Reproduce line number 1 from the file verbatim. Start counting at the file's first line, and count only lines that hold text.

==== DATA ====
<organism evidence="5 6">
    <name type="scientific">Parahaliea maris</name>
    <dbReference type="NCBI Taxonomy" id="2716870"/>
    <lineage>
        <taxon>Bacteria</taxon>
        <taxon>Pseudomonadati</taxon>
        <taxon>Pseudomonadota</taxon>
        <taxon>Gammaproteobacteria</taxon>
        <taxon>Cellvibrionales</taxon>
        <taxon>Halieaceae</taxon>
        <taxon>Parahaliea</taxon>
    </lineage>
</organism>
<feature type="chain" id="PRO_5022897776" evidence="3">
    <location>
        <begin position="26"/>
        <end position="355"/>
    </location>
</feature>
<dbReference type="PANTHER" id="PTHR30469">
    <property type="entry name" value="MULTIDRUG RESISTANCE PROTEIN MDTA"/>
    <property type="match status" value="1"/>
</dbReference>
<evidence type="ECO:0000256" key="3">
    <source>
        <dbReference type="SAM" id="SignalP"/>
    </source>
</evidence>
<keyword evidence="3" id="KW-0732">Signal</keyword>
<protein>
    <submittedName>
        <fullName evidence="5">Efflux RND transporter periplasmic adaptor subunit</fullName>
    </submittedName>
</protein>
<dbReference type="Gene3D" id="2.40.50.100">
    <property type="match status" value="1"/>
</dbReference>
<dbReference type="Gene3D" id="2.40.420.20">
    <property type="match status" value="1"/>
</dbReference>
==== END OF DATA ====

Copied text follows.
<organism evidence="5 6">